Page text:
Namibia. According to
COUNTRYAAH, the government's decision in December 1999 to
allow Angolan government soldiers to persecute UNITA rebels
in Namibia led to unrest in the border area during the year.
Several towns in the northern Namibia and the Caprivi Strip were
subjected to shelling and looting by suspected UNITA
soldiers who fled across the border from the Angolan army.
Three French tourists were shot dead in January, and in
July, more than 50 Namibian civilians were killed in the
first half of the year.
1982-90 Continued liberation struggle
Therefore, neither South Africa nor multinational capital
had a greater interest in a negotiated solution let alone
the independence of the country, and therefore the colonial
power increased military spending by 30% and intensified the
fight against PLAN - SWAPO's military branch. At the end of
1982 and the beginning of 83, the war continued along the
entire border with Angola. The fighting also spread south,
where the SWAPO guerrillas carried out bold attacks - also
within the so-called "iron triangle" at the town of
Grootfontein, where the most important of the South African
forces were concentrated.
Internationally, a diplomatic contact group consisting of
France, the United States, the United Kingdom, West Germany
and Canada was established. It put forward a five-point plan
for transition to independence, but this suffered shipwreck.
First and foremost because South Africa had the condition
that all Cuban military forces should be withdrawn from
Angola, while its own investments in Namibia should not be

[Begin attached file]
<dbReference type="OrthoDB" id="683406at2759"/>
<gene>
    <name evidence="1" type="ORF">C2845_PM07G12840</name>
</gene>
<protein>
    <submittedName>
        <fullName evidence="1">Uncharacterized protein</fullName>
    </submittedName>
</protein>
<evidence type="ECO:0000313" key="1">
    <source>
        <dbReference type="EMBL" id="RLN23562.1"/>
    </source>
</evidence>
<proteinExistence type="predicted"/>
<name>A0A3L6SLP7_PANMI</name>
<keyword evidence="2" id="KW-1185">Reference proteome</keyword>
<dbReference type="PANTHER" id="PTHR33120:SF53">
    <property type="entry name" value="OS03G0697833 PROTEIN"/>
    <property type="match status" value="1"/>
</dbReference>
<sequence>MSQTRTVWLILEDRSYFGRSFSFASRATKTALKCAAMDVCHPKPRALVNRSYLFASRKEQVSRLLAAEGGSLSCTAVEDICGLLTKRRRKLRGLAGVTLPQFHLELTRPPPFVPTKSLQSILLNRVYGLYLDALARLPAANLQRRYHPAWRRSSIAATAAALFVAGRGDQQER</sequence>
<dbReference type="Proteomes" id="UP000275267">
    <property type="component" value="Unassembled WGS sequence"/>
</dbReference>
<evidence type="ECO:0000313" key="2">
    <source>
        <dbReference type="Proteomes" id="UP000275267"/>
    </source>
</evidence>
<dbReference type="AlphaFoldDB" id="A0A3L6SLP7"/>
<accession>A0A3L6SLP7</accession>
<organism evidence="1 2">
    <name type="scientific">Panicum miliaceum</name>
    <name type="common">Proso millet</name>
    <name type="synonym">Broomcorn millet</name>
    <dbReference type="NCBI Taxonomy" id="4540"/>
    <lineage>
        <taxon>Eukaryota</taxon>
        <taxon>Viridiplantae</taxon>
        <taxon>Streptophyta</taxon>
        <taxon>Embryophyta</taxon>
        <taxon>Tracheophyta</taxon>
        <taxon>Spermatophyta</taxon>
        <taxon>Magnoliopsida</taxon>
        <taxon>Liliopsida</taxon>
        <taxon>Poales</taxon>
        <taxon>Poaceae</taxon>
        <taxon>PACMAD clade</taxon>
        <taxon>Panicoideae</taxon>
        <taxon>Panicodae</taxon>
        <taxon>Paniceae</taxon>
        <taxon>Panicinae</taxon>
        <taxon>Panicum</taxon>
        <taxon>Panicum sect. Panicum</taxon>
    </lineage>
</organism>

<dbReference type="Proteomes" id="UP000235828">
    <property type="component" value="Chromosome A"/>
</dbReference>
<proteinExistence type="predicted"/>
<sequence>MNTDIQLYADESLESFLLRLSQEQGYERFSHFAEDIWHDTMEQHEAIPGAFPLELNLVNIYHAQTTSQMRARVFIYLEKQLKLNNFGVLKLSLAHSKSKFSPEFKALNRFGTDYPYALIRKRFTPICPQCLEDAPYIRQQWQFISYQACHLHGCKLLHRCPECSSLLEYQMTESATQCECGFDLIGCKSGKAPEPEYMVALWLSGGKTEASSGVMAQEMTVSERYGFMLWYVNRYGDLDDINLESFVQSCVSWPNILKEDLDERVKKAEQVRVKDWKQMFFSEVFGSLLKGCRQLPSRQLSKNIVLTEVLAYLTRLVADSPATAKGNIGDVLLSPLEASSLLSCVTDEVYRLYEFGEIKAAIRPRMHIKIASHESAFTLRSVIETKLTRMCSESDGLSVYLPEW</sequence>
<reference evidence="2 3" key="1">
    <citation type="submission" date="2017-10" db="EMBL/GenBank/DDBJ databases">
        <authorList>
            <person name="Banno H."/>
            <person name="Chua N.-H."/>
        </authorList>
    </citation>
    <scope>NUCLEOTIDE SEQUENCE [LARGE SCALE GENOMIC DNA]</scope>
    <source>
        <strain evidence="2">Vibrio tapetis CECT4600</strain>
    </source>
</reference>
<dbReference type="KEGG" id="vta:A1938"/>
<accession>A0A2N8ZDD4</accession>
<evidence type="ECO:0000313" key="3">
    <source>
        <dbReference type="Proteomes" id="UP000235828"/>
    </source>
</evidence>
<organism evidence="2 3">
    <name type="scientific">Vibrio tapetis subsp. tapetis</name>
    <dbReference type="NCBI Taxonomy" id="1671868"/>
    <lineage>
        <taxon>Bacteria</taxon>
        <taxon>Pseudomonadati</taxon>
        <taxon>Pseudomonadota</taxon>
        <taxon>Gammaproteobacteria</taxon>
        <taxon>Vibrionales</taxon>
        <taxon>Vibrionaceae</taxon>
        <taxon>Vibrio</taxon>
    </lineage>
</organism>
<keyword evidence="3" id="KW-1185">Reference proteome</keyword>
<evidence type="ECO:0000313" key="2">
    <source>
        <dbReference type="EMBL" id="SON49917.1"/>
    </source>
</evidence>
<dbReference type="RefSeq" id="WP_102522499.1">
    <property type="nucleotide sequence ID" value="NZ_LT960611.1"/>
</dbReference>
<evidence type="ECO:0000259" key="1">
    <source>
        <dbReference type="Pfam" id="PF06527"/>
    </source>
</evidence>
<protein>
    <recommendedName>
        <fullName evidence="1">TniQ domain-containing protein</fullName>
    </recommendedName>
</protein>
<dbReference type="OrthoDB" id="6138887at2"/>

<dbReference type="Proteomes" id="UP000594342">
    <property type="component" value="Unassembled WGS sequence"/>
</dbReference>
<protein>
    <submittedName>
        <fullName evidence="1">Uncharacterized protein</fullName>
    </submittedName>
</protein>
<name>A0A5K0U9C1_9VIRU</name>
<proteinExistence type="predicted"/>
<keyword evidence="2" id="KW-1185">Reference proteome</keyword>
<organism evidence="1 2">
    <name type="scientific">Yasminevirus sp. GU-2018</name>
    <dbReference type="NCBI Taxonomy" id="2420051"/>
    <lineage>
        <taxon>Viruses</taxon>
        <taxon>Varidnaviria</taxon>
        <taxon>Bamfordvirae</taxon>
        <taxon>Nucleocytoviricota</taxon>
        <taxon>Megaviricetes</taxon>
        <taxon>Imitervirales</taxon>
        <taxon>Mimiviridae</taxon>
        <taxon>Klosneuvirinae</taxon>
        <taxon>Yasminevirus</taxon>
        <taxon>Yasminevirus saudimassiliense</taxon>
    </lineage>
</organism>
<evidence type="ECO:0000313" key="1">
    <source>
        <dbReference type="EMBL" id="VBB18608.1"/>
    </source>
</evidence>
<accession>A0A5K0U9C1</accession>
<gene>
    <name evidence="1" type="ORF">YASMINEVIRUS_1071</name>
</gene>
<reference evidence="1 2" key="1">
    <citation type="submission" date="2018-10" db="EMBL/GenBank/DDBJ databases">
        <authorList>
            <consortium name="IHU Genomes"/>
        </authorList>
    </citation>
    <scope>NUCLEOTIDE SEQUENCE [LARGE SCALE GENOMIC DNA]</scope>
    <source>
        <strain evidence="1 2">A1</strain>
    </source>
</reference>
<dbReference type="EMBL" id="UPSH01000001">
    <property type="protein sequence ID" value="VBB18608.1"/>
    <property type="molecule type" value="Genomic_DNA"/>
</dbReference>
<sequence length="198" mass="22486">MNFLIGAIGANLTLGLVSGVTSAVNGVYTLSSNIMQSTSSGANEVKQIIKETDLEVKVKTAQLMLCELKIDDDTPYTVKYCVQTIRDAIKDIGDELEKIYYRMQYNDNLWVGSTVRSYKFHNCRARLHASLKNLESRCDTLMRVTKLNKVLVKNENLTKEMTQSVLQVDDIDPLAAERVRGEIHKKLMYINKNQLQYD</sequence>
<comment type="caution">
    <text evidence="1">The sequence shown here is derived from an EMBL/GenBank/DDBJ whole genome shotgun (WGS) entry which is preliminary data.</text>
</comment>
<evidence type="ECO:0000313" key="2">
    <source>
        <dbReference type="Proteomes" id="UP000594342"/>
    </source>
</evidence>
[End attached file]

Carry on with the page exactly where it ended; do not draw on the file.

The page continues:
affected by the transition to independence. SWAPO, on the
other hand, could not accept the privileges the proposal for
a new constitution would give the people of European
descent, nor the inherent barriers to subsequent revision of
the constitution. At the same time, the liberation movement
demanded that future elections be monitored by the UN, which
was rejected by Pretoria.
In 1983, South Africa dissolved the interim government
led by the Democratic Turnhalle Alliance (DTA, the
Democratic Turnhalle Alliance). The background was that
although the alliance was closely linked to Pretoria, it
began to take a critical stance on certain aspects of
apartheid. Thus, South Africa's attempt to obtain
minimal support for the population ultimately suffered
shipwreck. The administration of Namibia was again entrusted
to a colonial governor appointed directly by South Africa's
Prime Minister PW Botha. This immediately caused France to
withdraw from the contact group.
In February, representatives of the governments of Angola
and South Africa met in Zambia's capital Lusaka in an effort
to reach a solution to the wars in the southern part of the
continent. They reached an agreement whereby South Africa
should withdraw its occupation troops from southern Angola
and conclude a ceasefire. In May, representatives from SWAPO
and other Namibian parties met with representatives from
South Africa in an attempt to start negotiations, but the
meeting was unsuccessful due to the stiff attitude of the
apartheid regime. Contrary to the February agreement, South
Africa failed to pull its troops out of Angola, and the
situation again went into hardship.
In June 85, Botha installed a "transitional government"
based on the Multiparty Conference, which consisted of 6
multi-ethnic and European parties as well as a wing of the
ruling South African party, the National Party. The new
regime had only limited powers over internal affairs, and
Pretoria retained full control over foreign and security
policy. SWAPO was held outside.